The Federal Government’s homelessness funding structure is not meeting the demands of areas with highest needs, social support organisations have argued.
ABC News Online
Journalist: Sowaibah Hanifie
The Northern Territory has the lowest population of Australia’s six states and territories but has consistently had the highest rates of homelessness in the country for over a decade, according to figures from the Australian Bureau of Statistics.
Despite this, it has received the least amount of funding support from the Commonwealth.
Frontline services have said people are being turned away because funding under the National Housing and Homelessness Agreement (NHHA) is distributed to states according to population size, rather than need.
4,494 people needing support in the Northern Territory were turned away in the year 2017-18, according to the Australian Institute of Health and Welfare.
‘I can’t take it much longer’
Carlos Hernandez, 75, has been sleeping rough on Darwin’s streets for seven months.
He said it was because he sends most of his pension to his impoverished family of four in Indonesia.
He said he cries almost every day because he has been absent in most of his children’s lives, sleeping on the streets or on strangers’ couches in Australia.
“I’m not going to let my children sleep on the road, I don’t care if I have too, but not my children, they’re too small. The money I have, I cannot pay for rent,” he said.
“My drug is my son and my daughter, every time I have money, I call my wife.
“My children call me saying come home. My little girl is not six years old yet.
“I feel aching, I feel aching, I can’t take it much longer.”
Mr Hernandez can barely walk due to two fractures in his spine and is illiterate after escaping from Cuba as a young boy, limiting his job prospects.
Of his $280-a-week pension, he said he sends $150 of that to his wife. He saves whatever is left in the hope that one day he’ll have enough to live with his family, in whatever country that may be.
This week he has $20 for shopping and next week only $5. Mr Hernandez said in the past he’s gone three days without food or living on basics like bread and beans.
“There are many people who tell me you need to stop posting money to your wife, you need to live too. I understand but my children over there, nobody will knock on the door and say here’s some money,” he said.
‘Not keeping up with demand’
The NT St Vincent de Paul chief executive Fran Avon said her organisation was at capacity and turning away around six calls every day because of funding constraints.
“For some people, the situation is I need accommodation tonight and we have to say we can get you something in six weeks’ time,” Ms Avon said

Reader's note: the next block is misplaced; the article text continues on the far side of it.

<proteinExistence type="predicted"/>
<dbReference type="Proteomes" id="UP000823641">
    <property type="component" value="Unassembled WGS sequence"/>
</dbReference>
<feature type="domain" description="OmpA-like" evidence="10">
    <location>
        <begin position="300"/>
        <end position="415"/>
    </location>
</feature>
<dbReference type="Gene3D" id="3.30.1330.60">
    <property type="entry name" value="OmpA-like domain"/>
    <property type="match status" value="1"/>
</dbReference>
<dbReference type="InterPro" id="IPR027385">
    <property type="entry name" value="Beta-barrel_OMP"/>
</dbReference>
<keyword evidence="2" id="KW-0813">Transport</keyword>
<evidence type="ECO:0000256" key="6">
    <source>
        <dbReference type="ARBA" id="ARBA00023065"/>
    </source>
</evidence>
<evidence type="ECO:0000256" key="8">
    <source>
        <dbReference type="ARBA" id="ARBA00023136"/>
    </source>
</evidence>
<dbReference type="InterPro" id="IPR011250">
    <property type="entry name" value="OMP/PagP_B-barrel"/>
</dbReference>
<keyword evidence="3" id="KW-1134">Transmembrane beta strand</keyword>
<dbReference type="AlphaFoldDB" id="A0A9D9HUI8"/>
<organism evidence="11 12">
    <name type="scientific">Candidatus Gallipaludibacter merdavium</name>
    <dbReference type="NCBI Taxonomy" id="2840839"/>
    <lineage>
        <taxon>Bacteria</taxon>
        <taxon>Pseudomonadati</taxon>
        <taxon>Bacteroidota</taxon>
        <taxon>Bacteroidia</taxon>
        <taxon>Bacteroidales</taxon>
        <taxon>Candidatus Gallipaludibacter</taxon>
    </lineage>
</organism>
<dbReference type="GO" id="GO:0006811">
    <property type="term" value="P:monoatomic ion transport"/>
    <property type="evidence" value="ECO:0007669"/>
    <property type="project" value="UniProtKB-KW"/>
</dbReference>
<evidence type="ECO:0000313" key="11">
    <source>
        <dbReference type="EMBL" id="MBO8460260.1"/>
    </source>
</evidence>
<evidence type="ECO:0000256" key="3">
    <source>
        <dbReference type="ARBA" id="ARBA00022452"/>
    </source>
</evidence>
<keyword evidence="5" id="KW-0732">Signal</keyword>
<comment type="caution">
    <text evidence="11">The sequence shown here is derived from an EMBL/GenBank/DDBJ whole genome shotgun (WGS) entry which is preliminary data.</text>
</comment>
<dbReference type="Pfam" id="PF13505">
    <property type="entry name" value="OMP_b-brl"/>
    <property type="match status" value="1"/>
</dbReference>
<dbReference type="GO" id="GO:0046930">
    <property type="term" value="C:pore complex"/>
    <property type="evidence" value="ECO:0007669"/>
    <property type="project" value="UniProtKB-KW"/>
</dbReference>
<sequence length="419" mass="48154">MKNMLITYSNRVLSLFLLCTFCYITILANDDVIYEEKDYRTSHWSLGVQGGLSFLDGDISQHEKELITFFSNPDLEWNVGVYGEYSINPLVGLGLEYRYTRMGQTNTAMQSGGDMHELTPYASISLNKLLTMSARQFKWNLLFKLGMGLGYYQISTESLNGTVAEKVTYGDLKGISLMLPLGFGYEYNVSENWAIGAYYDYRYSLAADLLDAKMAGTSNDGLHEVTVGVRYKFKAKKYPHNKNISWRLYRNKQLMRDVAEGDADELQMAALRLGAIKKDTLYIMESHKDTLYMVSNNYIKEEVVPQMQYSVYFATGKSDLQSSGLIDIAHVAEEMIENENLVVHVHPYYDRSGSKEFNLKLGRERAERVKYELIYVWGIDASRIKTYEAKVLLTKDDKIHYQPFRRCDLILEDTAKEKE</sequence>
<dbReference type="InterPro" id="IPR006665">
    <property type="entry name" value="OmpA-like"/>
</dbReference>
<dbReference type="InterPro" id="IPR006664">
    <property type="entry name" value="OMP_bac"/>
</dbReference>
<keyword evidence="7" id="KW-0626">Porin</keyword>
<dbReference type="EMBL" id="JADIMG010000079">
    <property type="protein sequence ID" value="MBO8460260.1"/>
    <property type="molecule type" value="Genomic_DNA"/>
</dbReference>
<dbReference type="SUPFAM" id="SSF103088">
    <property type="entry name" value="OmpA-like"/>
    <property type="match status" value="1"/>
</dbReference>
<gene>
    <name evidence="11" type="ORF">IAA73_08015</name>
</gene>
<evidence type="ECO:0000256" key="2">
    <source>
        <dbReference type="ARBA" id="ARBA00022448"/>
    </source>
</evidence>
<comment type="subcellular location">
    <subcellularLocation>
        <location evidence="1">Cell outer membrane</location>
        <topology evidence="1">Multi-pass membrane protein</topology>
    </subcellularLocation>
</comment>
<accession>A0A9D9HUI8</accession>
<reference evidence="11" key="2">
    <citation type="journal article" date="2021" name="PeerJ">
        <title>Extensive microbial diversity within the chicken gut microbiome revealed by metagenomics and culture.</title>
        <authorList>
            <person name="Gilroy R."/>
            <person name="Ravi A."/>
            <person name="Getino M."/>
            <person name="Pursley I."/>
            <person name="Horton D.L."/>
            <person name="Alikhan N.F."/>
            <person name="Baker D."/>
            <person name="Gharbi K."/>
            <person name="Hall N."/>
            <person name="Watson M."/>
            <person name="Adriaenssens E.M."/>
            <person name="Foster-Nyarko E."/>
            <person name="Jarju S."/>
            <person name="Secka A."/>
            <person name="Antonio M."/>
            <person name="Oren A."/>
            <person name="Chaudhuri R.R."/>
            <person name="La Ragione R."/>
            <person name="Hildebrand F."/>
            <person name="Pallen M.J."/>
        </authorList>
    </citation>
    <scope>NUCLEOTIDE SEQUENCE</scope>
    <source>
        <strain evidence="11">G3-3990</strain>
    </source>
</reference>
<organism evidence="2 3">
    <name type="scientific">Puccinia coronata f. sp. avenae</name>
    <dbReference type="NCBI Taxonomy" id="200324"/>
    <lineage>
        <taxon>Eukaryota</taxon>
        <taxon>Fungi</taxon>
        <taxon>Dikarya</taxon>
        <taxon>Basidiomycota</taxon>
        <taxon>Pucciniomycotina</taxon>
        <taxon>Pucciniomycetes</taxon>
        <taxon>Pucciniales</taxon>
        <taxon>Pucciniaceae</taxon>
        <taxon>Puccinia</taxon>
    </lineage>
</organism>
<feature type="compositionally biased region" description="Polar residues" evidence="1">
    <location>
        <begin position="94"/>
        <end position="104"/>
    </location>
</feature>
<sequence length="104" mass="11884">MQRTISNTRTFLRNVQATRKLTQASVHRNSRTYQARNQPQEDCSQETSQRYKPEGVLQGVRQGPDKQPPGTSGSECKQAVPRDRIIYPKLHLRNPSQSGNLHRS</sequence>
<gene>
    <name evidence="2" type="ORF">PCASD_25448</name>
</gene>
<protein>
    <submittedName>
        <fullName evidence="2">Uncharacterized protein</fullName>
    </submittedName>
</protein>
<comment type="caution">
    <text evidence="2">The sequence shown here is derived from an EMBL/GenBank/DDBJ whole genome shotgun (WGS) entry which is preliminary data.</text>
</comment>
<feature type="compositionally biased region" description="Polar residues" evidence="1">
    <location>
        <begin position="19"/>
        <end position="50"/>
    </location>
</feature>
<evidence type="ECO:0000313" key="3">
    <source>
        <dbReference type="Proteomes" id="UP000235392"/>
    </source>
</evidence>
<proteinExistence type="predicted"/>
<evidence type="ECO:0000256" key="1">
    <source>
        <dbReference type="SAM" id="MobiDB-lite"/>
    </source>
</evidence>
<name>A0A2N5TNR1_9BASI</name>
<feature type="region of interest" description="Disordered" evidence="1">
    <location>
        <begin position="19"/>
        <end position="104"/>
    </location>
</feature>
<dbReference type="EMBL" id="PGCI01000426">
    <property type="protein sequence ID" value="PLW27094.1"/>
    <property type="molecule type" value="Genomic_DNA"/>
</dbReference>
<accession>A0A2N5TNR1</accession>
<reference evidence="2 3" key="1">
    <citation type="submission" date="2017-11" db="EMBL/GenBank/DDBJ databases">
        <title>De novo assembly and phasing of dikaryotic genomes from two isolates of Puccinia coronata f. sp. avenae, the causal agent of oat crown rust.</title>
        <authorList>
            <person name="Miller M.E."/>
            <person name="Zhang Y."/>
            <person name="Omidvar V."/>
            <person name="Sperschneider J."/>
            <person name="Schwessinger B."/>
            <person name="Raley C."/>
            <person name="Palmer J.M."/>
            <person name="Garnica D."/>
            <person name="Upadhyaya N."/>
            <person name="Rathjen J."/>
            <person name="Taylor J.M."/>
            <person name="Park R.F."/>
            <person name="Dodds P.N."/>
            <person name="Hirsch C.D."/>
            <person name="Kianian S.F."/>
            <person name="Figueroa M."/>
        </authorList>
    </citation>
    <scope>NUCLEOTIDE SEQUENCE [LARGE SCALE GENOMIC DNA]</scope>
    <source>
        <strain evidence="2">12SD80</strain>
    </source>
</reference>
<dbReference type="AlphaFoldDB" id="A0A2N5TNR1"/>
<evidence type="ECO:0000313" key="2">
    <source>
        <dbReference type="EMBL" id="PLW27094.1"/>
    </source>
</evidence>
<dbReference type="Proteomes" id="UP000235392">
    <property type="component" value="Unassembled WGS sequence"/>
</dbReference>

“By that time their situation is either much worse or they’ve had to find alternative solutions.”
NT Shelter executive officer Peter McMillan said it made little sense not to fund services based on need.
“There are significant shortfalls for housing right across the board in Northern Territory and what we also see is a significant shortfall of funding for services,” he said.
“There’s no reason why states such as Western Australia, that has 9,000 homeless, should be receiving $157 million dollars under that agreement, whereas we (NT) have 13,700 and we receive $19 million.”
Homelessness Australia chair Jenny Smith said there was a decrease in funding to Indigenous housing and homelessness by $200 million over three years.
“It’s unarguable that we need national strategies both for homelessness and for housing,” she said.
“Really we’re going to have to strongly encourage them to develop the policies we need to see the investment we need in social housing.”
Federal Assistant Housing Minister Luke Howarth said in a statement that $5.8 million of $20 million was allocated to the NT under the NHHA.
He said funding specific to homelessness was allocated based on homeless population, and the general funding of the NHHA was based on population size.
“This approach specifically recognises the variation in levels of homelessness across jurisdictions,” he said.
“The NHHA ensures that funding for homelessness services will be ongoing and indexed for the first time, to provide certainty to frontline services that help Australians who are homeless or at risk of homelessness.”
The Productivity Commission was reviewing the NHHA for 2022 to inform funding arrangements for 2023.
Article available online here.